While Lake Forest intends to adopt other DLP features in the future, such as e-mail encryption, IT started small and addressed its most immediate concern. Sanctuary Device Control is priced at $25 per user, with volume discounts available.
The California Department of Managed Health Care followed a similar adoption path. "More than half of the e-mail we received was spam," says Barbara Garrett, CIO of the Department of Managed Health Care in Sacramento. "I was getting daily e-mails and calls from every level of the organization. People just couldn't believe what was getting past our filters."
When the regulatory and licensing agency upgraded to Cisco's IronPort e-mail security appliance, the data loss features were an added benefit. "We communicate constantly with the health-care organizations we oversee," Garrett says. "The security of confidential and sensitive information is a challenge and concern for any governmental agency, especially a regulatory agency."
Garrett and her IT staff configured IronPort to monitor outbound e-mail and encrypt anything sensitive. Although only in the initial phase of adoption, Garrett believes that DLP strategies are a must. They have already deployed a separate solution that encrypts all notebooks, and they intend to roll out removable storage protection soon.
"The step-by-step approach makes sense," says Jon Oltsik, senior analyst for information security for the Enterprise Strategy Group in Milford, Mass. "If I'm a state licensing agency, the first thing I want to do is make sure that no one is sending out clear-text e-mails containing Social Security numbers. Today's DLP solutions do this well."
What they do less well is analyze volumes of data stored in disparate applications. "When it comes to determining exactly what data is floating around the enterprise, classifying it, and then figuring out who is using it and for what purposes, the technology has a long way to go," he says.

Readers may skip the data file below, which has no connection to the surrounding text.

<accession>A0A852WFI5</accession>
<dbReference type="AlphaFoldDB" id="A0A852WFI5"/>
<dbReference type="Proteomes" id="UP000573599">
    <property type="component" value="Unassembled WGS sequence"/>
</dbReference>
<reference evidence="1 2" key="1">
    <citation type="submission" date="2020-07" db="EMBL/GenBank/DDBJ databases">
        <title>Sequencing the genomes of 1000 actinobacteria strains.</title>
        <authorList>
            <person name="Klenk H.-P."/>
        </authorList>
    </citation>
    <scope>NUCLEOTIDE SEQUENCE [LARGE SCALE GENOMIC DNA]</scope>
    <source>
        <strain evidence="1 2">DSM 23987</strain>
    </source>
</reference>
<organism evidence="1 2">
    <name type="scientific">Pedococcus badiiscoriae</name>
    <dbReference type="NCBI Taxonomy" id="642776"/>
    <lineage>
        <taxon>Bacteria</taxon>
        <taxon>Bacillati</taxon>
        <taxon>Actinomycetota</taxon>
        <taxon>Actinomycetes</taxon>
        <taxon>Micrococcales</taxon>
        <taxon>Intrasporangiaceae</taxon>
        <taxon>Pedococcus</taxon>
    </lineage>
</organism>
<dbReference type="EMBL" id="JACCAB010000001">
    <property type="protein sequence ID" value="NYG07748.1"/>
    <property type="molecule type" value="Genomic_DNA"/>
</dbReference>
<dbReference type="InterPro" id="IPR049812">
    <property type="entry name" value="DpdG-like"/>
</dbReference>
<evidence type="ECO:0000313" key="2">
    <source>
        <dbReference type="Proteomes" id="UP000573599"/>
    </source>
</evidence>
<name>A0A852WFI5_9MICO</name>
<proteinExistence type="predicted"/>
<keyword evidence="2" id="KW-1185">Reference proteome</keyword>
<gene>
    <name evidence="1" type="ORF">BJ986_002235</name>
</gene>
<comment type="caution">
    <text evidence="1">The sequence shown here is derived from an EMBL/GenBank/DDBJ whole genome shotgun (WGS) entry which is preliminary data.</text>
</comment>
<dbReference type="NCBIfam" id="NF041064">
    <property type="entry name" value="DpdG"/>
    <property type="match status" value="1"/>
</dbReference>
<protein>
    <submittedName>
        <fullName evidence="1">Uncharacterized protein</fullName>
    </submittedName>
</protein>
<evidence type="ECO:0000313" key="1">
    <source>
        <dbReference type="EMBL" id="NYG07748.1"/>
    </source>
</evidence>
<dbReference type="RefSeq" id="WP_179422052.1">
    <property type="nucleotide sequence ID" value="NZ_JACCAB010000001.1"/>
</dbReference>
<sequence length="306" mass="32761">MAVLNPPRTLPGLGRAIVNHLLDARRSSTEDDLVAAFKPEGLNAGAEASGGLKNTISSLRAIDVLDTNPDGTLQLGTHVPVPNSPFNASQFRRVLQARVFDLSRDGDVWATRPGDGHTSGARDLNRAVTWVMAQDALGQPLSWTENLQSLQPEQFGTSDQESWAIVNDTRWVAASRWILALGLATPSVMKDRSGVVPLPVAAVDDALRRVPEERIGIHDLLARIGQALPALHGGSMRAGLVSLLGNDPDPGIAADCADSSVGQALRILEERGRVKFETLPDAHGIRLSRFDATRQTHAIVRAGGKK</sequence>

Many organizations feel they are better off waiting for the technology to mature. In the meantime, they are addressing data-leak risks through training and education. Spencer Wood, deputy director of the Ohio Department of Transportation, is following this path.
"Ohio has very aggressive public-information laws. People request all sorts of information," Wood says. The trick is balancing the public's right to know with the citizen's right to privacy. Wood isn't convinced that technology can do that.
"We're busy training people on what exactly constitutes restricted information," Wood says. Some things are obvious, like driver's license numbers, but the department has plenty of information that straddles the public/private line. For instance, the DOT compiles information on highway accidents. Newspapers and insurance agencies have a right to some of that information, but accident reports often contain private information on the individuals involved.
It's this kind of data that DLP isn't quite ready for yet. "Classifying data and putting policy around it is hard," Oltsik says. "The more rules you put in place, the more processing power you need." Some sort of standardized tagging could help with this in the future.
Security wares are currently in a transition period, and DLP is no exception. Most analysts expect to see an integration of firewall, intrusion detection capabilities, unified threat management and DLP features in the future.
The following pressures prompt organizations to deploy data-leak prevention, according to Aberdeen Group, a technology research company: